Date of Award

Fall 2017

Document Type


Degree Name

Doctor of Philosophy (PhD)


Mathematics & Statistics

Committee Director

Norou Diawara

Committee Member

N. Rao Chaganty

Committee Member

Lucia Tabacu

Committee Member

Cynthia Jones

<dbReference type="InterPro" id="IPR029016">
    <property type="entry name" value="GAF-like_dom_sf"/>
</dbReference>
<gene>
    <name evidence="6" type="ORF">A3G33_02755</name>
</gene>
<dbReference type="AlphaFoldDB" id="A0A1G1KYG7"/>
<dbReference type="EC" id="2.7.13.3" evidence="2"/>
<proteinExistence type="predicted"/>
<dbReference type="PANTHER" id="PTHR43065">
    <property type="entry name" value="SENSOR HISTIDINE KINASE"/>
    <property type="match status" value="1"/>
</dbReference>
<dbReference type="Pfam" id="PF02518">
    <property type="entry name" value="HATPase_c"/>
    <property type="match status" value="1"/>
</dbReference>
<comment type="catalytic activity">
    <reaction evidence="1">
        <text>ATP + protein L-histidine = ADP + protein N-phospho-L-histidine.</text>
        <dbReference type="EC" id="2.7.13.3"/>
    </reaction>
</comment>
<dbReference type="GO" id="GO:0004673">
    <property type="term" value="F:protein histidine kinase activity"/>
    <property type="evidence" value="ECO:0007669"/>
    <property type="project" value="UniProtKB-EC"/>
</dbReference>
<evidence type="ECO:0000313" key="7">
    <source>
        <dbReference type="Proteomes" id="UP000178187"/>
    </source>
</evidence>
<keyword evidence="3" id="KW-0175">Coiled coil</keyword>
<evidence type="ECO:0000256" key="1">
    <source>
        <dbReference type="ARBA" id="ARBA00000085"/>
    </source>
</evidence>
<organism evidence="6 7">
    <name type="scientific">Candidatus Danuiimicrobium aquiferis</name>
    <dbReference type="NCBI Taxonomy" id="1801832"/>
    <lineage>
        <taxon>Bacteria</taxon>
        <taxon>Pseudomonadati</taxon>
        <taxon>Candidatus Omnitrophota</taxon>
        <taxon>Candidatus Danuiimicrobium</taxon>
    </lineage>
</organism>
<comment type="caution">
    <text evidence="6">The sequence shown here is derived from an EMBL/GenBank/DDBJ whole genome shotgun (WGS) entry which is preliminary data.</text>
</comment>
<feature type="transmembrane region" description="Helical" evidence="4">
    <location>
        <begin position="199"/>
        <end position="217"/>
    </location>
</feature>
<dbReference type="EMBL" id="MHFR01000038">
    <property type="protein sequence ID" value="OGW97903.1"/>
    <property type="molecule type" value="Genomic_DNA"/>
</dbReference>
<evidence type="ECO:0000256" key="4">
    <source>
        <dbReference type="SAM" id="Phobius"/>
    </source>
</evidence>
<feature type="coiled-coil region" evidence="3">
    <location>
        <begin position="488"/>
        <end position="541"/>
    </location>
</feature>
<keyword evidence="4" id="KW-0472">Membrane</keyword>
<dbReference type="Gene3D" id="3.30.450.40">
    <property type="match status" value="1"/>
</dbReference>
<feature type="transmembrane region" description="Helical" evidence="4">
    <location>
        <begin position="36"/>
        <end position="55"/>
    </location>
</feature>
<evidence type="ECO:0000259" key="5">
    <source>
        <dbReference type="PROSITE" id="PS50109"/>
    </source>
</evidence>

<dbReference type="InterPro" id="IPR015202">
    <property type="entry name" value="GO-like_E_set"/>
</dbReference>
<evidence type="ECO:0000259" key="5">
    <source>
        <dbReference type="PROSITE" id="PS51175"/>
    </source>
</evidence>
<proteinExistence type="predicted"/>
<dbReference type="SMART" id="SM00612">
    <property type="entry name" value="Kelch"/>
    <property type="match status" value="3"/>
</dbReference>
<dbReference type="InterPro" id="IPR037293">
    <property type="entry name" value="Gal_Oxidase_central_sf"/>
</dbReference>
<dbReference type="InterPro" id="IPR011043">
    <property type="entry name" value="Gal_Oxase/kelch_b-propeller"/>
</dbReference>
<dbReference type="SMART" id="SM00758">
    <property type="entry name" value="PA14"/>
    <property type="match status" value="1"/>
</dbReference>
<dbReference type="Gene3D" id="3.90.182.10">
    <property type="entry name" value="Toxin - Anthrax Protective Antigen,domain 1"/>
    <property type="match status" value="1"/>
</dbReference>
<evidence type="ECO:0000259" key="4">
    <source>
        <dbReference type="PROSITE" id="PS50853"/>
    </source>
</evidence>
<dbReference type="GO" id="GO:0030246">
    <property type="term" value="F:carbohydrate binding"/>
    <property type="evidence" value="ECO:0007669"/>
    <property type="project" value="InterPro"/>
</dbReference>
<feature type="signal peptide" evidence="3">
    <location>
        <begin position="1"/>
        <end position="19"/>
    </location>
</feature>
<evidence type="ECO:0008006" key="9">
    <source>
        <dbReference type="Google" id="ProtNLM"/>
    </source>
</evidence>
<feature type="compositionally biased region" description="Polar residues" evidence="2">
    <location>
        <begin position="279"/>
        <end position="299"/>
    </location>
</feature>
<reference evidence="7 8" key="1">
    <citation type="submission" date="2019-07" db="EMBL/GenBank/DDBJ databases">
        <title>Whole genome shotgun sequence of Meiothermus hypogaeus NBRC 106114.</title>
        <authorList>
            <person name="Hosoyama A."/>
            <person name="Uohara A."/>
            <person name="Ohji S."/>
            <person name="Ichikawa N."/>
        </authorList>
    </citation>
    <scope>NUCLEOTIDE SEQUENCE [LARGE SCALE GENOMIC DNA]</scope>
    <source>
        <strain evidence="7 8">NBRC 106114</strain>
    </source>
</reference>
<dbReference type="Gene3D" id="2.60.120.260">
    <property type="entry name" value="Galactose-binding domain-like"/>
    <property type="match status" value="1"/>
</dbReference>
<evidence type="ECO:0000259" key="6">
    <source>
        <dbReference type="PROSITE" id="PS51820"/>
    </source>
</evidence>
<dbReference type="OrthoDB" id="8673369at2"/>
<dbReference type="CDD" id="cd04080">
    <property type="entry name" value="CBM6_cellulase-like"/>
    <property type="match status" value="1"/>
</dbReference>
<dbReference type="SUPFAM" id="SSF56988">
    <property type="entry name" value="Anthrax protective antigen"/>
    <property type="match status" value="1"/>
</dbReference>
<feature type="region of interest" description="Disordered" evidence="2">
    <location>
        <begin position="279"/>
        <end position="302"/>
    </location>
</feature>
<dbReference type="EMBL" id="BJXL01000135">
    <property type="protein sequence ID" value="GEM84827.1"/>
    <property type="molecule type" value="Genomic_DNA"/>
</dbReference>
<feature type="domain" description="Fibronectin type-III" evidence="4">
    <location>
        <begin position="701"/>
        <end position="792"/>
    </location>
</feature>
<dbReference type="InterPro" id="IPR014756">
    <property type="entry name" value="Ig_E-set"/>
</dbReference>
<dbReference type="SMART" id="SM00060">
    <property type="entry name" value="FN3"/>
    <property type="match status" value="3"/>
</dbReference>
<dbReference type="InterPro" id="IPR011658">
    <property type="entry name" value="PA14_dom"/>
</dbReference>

Discrete choice experiments (DCEs) have applications in many areas such as social sciences, economics, transportation research, health systems, and clinical decisions to mention a few. Usually discrete choice models (DCMs) focus on predicting the product choice; however, these models do not provide information about what attributes of the products are impacting consumers’ choices the most. Today, it is common to record the best and worst features of a product (or profile), also called attribute levels, and the goal is to investigate and build models for estimation of attribute and attribute-level impacts on consumer behavior. Attribute-level best-worst DCEs provide information into what consumers find the most important when considering different products. The design of attribute-level best-worst DCEs and the associated theory are discussed by Street and Knox (2012). Attribute-level best-worst discrete choice models can help to market products to the consumers and are often used in health economics research. These experiments help companies to best target consumers with their products or services. The latter can better advertise their products by highlighting and/or downplaying certain key attributes (or attribute-levels) to best earn the interests and business of consumers. We propose a time dependent model that can adapt to changes that occur in areas such as public opinion. A time dependent model accounts for the impact of time in as consumer’s perception of a product and adjusts the utility to reflect that. These models are Markov processes and are often found under dynamic programming. Rust (1994), provides time dependent models for the usual DCEs. We extend this time dependent model to the attribute-level best-worst DCEs. Two example studies are presented to examine the dynamic versus static performance of transition matrices for estimation and inference of attributes and attribute level effects with regards to the expected utilities.


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